The word that Isaiah son of Amoz saw concerning Judah and Jerusalem. In days to come the mountain of the Lord's house shall be established as the highest of the mountains, and shall be raised above the hills; all the nations shall stream to it.
Many peoples shall come and say, "Come, let us go up to the mountain of the Lord, to the house of the God of Jacob; that he may teach us his ways and that we may walk in his paths." For out of Zion shall go forth instruction, and the word of the Lord from Jerusalem.
He shall judge between the nations, and shall arbitrate for many peoples; they shall beat their swords into ploughshares, and their spears into pruning hooks; nation shall not lift up sword against nation, neither shall they learn war any more. O house of Jacob, come, let us walk in the light of the Lord!
Alternative 1st Reading: Isaiah 4:2-6
(for use in Year A, when Is 2:1-5 has been read on 1st Sunday of Advent)
On that day the branch of the Lord shall be beautiful and glorious,
and the fruit of the land shall be the pride and glory of the survivors of Israel.
Whoever is left in Zion and remains in Jerusalem will be called holy,
everyone who has been recorded for life in Jerusalem,
once the Lord has washed away the filth of the daughters of Zion
and cleansed the bloodstains of Jerusalem from its midst
by a spirit of judgment and by a spirit of burning.
Then the Lord will create over the whole site of Mount Zion and over its places of assembly
a cloud by day and smoke and the shining of a flaming fire by night.
Indeed over all the glory there will be a canopy.
It will serve as a pavilion, a shade by day from the heat,
and a refuge and a shelter from the storm and rain.
I rejoiced when I heard them say:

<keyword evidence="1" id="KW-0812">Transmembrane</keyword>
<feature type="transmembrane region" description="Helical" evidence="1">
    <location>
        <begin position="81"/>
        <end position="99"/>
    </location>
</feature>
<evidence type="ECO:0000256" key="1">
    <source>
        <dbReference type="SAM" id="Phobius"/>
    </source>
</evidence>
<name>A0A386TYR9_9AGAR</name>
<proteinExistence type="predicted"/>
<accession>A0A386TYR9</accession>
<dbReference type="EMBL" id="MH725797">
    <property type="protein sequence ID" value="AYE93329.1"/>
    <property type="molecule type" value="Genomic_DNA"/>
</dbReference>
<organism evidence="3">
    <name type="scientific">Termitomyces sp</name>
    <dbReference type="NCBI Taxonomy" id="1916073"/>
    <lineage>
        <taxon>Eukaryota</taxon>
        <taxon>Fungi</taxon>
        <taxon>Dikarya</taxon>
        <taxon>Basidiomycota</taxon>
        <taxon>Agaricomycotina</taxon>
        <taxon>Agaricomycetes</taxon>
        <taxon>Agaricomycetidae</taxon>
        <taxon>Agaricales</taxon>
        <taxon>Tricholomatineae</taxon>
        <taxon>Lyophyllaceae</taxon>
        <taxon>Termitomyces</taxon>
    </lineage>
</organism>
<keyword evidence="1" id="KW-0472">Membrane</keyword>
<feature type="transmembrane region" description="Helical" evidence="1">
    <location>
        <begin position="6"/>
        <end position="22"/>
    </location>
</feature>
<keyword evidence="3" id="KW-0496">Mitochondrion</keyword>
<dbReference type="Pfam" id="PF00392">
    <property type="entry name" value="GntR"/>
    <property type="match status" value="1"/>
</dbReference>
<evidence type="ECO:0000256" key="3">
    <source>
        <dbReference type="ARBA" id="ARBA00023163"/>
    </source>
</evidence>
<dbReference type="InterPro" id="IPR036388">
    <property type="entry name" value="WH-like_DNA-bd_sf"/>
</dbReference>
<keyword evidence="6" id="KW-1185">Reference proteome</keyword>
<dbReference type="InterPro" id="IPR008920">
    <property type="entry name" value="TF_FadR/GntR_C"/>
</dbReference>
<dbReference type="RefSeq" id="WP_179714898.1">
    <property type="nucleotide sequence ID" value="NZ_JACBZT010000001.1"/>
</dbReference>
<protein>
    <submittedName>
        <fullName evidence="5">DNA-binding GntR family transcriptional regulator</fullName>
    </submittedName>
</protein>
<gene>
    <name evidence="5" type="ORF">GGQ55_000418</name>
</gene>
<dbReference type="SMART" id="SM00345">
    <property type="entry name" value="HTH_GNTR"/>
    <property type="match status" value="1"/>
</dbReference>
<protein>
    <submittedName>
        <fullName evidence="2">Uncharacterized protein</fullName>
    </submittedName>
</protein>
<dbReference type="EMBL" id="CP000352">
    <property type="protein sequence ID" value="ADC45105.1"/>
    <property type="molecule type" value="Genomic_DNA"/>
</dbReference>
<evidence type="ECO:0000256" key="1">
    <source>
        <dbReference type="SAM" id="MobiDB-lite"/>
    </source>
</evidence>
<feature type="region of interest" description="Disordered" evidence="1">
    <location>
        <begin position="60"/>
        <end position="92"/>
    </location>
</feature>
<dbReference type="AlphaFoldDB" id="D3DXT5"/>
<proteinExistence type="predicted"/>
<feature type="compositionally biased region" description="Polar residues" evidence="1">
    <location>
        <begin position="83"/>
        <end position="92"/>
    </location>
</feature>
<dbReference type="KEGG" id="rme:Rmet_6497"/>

'Let us go to God's house.'
And now our feet are standing
within your gates, O Jerusalem. (R./)
It is there that the tribes go up,
the tribes of the Lord.
For Israel's law it is,
there to praise the Lord's name.
There were set the thrones of judgement
of the house of David. (R./)
For the peace of Jerusalem pray:
'Peace be to your homes!
May peace reign in your walls,
in your palaces, peace!' (R./)
For love of my brethren and friends I say:
'Peace upon you!'
For love of the house of the Lord
I will ask for your good. (R./)
When Jesus entered Capernaum, a centurion came to him, appealing to him and saying, "Lord, my servant is lying at home paralyzed, in terrible distress." And he said to him, "I will come and cure him. " The centurion answered, "Lord, I am not worthy to have you come under my roof; but only speak the word, and my servant will be healed. For I also am a man under authority, with soldiers under me; and I say to one, 'Go,' and he goes, and to another, 'Come,' and he comes, and to my slave, 'Do this,' and the slave does it. "
When Jesus heard him, he was amazed and said to those who followed him, "Truly I tell you, in no one in Israel have I found such faith. I tell you, many will come from east and west and will eat with Abraham and Isaac and Jacob in the kingdom of heaven."
In the weekdays of Advent we pray a future of universal peace. Isaiah predicts that nder the guidance of the Messiah, all nations and races will live in harmony and join in worshiping the true and only God. This future will draw us beyond all narrow racial or national boundaries so that all of humanity becomes one family of faith and love. Are we willing to open our doors and welcome all these people, so different from ourselves?
In the Gospel, Jesus is invited to the home of a Roman centurion – a soldier whose job is to represent a foreign, oppressive power – and he accepts the invitation! When the Roman officer hesitates, feeling unworthy of Jesus' presence in his home, he is praised for his genuine humility. It is worth noticing that the centurion cares for the welfare of his slave, who would have been from some defeated nation. The disciples must have been amazed to see that Roman officer bowing before Jesus, for the sake of his slave!
Jesus praises this foreigner as an authentic, genuine man, a spiritual descendant of Abraham, Isaac and Jacob. He still advises us to look in unlikely places and people to learn to be his true followers today. He tells us too, "I have never found this much faith" in your midst. During Advent let's give some thought to what we can learn from outsiders about how to live worthily in God's sight? If we are open, we can learn so much from unlikely sources.